Fodderblog: The Stuff Of Life

I couldn’t do the Atkins Diet (or, as it’s being rehashed for a new era, the Caveman Diet). I’d be miserable in a day, and off it in two. There’s one simple reason for that. I love my carbs too much.

Drool now.

I shouldn’t need to extol the virtues of the humble spud. I’m going to, because it’s droolworthy. Why would you deny yourself a big fat baker, crisp of skin and fluffy of flesh, cheeks bulging with butter, a handful of cheese oozing over its flanks? Soft, pillowy mash, just the right consistency to drag a forkful of plump sausage through. Once you’ve grown your own, nothing matches the flavour of a fresh dug and steamed new potato, mixed with spring onion, beetroot and a simple vinaigrette to make the best warm potato salad you’ll ever eat.

Dauphinoise. Rosti. Goose-fat roasties. Bird’s Eye Potato Waffles.

You think you can manage without those? Hooray for you. Would you like one of my chips?

Yeah. Thought so.

My new favourite way with spuds is to chop a few into inch-thick cubes, toss them in olive oil, salt, pepper and a robust herb or two (thyme, rosemary, that sort of thing, or go nuts with dried herbs de provence) and roast them for 45 minutes. If I feel especially expansive, then some pancetta mixed in at the start make the dish a bit special (in which case, cut back on the oil, obvs). I call them cubetti. TLC calls them tater tots. We’re both right. As a bed for a pile of saucy meatballs, they can’t be beat.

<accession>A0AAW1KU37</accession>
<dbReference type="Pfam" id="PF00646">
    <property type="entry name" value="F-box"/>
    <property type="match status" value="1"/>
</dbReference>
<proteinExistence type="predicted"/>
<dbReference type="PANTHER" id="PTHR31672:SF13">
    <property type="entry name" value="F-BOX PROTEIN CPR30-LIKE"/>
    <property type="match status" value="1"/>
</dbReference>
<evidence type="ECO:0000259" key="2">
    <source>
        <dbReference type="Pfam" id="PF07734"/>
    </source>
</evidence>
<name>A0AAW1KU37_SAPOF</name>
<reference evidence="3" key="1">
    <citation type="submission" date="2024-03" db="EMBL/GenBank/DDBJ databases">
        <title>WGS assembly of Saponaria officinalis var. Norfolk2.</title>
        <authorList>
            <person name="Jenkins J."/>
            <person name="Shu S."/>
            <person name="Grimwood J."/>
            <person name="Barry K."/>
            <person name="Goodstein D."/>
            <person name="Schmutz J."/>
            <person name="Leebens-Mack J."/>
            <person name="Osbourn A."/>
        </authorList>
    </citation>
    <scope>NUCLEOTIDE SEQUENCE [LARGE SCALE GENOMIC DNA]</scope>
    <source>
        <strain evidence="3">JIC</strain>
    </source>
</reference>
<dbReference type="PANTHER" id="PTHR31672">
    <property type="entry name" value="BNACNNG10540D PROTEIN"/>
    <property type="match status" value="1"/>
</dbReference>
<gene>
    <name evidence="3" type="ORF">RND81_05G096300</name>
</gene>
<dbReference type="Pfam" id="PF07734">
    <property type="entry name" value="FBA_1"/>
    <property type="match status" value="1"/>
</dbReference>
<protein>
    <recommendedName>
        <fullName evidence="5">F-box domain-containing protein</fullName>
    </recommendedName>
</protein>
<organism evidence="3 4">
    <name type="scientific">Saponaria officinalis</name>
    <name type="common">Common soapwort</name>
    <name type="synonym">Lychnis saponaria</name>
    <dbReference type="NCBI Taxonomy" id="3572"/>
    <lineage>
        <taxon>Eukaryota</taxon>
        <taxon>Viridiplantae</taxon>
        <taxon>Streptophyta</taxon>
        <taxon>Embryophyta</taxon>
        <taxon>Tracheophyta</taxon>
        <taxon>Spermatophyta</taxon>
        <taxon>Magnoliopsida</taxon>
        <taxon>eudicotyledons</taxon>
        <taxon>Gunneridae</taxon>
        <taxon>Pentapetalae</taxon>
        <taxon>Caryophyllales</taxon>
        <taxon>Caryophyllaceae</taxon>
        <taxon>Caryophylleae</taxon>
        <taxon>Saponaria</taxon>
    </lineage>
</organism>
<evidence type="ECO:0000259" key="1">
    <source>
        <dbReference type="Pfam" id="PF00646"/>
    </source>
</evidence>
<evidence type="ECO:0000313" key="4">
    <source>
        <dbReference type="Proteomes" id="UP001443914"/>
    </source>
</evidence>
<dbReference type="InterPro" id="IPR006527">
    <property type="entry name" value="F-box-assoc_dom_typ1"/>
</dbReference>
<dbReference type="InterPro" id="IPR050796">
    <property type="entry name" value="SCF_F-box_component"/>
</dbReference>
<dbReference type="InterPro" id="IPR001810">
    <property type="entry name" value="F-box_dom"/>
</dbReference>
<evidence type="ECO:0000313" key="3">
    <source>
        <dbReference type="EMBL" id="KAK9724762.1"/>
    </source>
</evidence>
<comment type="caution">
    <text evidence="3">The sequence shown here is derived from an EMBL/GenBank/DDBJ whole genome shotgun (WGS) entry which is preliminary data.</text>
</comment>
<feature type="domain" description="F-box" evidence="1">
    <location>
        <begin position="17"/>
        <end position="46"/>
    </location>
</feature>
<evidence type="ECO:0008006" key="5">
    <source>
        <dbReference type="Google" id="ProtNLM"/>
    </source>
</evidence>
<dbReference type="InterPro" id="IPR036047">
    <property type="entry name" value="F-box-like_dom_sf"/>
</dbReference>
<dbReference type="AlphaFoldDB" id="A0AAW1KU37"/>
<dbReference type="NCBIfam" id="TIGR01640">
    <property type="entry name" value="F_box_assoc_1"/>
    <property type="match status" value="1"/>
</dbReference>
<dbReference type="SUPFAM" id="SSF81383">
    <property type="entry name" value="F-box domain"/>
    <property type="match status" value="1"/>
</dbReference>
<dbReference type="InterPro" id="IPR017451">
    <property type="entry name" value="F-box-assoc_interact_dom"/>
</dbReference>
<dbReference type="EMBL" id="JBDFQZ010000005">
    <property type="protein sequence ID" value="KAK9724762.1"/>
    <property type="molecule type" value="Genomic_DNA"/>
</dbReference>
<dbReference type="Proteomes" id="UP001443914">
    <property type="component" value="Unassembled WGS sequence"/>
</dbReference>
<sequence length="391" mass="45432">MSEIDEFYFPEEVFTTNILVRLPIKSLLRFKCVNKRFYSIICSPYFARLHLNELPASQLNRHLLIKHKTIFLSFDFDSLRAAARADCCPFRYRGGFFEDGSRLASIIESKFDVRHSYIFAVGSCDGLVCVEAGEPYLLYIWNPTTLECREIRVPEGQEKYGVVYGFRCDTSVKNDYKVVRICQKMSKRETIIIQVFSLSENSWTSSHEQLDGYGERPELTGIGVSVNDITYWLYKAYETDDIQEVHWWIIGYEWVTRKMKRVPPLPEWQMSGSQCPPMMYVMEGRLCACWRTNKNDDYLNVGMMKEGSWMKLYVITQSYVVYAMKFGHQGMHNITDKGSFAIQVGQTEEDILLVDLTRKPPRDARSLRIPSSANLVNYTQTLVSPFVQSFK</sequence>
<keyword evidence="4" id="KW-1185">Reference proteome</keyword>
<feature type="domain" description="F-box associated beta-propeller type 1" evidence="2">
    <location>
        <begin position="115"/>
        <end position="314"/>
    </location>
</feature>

Caveman Diet? Feh. Why on earth would you turn your back on the staff of life, the humble loaf? You can’t make a bacon sandwich with a couple of cabbage leaves. Some restaurants will serve you a burger wrapped in lettuce instead of the bun. That’s as unnatural as the American habit of serving the meat in a glazed doughnut. You think I’m kidding. I wish I was kidding. I’m not kidding.

The smell of a fresh loaf coming out of the oven is one of the most heavenly olfactory experiences there is. I’ll often base the weekend’s meals around it.

Case in point. I baked a foccaccia on Saturday. From a packet mix, yes, granted, but one of the good Wright’s packs, dressed up with fresh rosemary and a leeetle more sea salt on top than was entirely necessary. Warm from the oven, it was the perfect accompaniment for a slow-cooked chili beef and bean stew. Sunday lunch was a wedge of the loaf, piled high with good Wiltshire ham and a mix of issu iraty and Leerdammer cheese and toasted. Another wedge, warmed back through in foil, got our Sunday teatime plate of puttanesca nice and clean. It took about ten minutes of active work to put together, and added massively to the simple joy of the weekend.

Eating well is all about balance, and diets are all about upsetting that balance. To me, bread and potatoes are the tentpole of cuisine, and kicking it away is not going to end well. I’ll quite happily eat steak and salad all the time – but let’s have a bowl of skinny chips or some garlic bread to mop up the juices, please.

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Writer. Film-maker. Cartoonist. Cook. Lover.

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